Because eCos is an evolving code base with new contributions available all the time, the directory structure shown in Figure 1.3 is a snapshot of the eCos version 2 component repository. It is intended to show the overall layout of the eCos source code components rather than specifics about the directories. When new contributions to the eCos project are made, the maintainers decide if the contribution belongs under an existing subdirectory or requires the start of a new subdirectory. The latest eCos repository can be found online at:


Figure 1.3Figure 1.3 High-level component repository directory structure snapshot.

The details about configuring a system to use the latest source code found in the online repository are covered in Chapter 10, The Host Development Platform.

A description of the component repository directory structure is given in Table 1.1. Details of the directory structure and file contents for packages can be found in Chapter 11.

Table 1.1 Component Repository Directory Structure Descriptions




Contains packages for the POSIX (IEEE 1003.1) and mITRON 3.0 compatibility.


Package contents for Cygmon standalone debug monitor.a


Includes all device driver hardware-specific components such as serial, Ethernet, and PCMCIA.


Contains common error and status code packages. This allows commonality amongpackages for error and status reporting.


Includes the ROM and RAM file system packages.


Incorporates all HAL target hardware packages.


Contains the eCos infrastructure such as common types, macros, tracing, assertions, and startup options.


Packages for all generic hardware-independent Input/Output (I/O) system support, such as Ethernet, flash, and serial, which is the basis for system device drivers.


Contains package that provides support for ISO C libraries (such as stdlib and stdio) and POSIX implementations.


Includes the package that provides the core functionality (such as the scheduler, semaphores, and threads) of the eCos kernel.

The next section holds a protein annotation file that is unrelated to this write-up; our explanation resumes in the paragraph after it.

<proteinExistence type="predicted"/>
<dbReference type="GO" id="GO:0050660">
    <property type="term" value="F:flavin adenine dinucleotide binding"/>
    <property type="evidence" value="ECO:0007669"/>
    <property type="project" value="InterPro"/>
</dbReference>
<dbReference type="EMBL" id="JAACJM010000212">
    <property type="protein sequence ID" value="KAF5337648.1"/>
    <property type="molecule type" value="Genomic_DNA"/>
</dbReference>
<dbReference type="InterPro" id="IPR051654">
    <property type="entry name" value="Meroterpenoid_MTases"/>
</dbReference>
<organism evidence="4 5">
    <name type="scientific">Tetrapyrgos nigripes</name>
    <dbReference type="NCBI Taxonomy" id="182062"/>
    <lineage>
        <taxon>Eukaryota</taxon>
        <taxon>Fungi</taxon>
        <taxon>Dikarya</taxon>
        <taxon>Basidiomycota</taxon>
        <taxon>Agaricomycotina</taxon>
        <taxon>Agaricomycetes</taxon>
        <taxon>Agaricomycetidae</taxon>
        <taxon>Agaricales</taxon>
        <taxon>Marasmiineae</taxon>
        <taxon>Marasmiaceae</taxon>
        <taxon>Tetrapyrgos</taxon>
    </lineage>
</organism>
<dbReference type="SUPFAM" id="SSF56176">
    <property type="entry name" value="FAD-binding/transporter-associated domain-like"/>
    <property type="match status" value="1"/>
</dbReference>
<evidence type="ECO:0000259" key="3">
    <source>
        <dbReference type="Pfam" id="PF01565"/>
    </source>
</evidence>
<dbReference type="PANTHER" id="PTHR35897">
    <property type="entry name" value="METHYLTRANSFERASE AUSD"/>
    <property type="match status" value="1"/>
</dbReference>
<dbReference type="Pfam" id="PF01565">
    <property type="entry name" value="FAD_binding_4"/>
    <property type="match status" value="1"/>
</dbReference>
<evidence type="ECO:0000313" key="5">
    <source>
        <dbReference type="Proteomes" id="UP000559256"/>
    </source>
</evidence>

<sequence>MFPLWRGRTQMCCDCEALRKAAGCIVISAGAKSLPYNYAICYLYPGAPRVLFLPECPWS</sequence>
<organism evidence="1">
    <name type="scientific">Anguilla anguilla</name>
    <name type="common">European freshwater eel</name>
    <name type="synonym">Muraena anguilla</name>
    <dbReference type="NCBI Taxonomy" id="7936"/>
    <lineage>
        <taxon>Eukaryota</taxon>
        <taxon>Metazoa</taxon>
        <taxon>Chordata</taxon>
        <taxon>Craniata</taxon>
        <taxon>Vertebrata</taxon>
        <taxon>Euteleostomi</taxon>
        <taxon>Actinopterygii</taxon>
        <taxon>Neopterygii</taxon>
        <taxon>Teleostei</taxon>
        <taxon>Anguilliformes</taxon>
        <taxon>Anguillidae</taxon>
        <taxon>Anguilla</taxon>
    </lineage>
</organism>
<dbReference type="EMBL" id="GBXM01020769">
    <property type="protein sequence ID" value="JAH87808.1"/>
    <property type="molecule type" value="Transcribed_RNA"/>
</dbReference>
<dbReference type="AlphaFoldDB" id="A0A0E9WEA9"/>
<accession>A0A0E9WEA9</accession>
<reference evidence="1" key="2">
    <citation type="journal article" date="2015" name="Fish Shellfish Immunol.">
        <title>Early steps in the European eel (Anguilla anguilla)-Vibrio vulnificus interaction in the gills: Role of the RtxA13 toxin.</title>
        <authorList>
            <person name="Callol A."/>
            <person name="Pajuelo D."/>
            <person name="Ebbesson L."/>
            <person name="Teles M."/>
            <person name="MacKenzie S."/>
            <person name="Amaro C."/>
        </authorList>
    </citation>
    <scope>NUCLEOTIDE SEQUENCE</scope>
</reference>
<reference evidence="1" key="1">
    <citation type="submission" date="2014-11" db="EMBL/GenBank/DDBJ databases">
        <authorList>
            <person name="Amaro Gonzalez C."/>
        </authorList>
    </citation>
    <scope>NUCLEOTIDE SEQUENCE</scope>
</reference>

Incorporates the packages for the ISO C and math libraries, which allows the application to use well-known standard C library functions and the floating-point mathematical library.


Packages for basic networking support including TCP, UDP and IP, and the SNMP protocol and agent support libraries based on the UCD-SNMP project.


Contains package for the RedBoot standalone debug ROM monitor.


Includes packages for dynamic memory allocation and support for compression and decompression library. Configuration Options

The configuration option is the fundamental unit of configurability in the eCos system. Typically, a configuration option corresponds to a single choice you can make. This choice might be to enable, disable, or to set a value for the option. Configuration options have a macro associated with them. The macro is used in the source-level configuration control. Each macro has a sensible default value that can be used as a baseline. Once the application is built and running, the options can be tuned to meet the specific requirements of the system. The configuration options selected can affect which files are built into the eCos library, or cause certain values to be set in a particular file. In turn, selection of certain configuration options allows you to have control down to a particular source code line in some circumstances.

The component framework uses a Component Definition Language (CDL) to describe the package. Within each package is at least one CDL script file. This script file describes the package to the component framework. Detailed information about the CDL can be found in Chapter 11.

The configuration options detailed in this section are text names used by the graphical Configuration Tool. At this time, the configuration option and the relationship with its associated CDL name are unimportant. Throughout the book, the CDL names for specific components or options are given as reference.

The nesting of configuration options is used to give finer control over the system. This nesting of configuration options is shown in Figure 1.2. The configuration option Scheduler Timeslicing contains the configuration suboption Number of Clock Ticks Between Time Slices. If

Scheduler Timeslicing is enabled, a value, in this case 5, for the suboption can then be selected. If Scheduler Timeslicing is disabled, the suboption setting is irrelevant and cannot be set within the Configuration Tool.

A particular configuration option might have dependencies on other options in the config-uration. These dependencies, or constraints, are sometimes straightforward where one configu-ration option requires that another option be enabled. For example, in Figure 1.2, selecting the Bitmap Scheduler configuration option requires that Scheduler Timeslicing be disabled.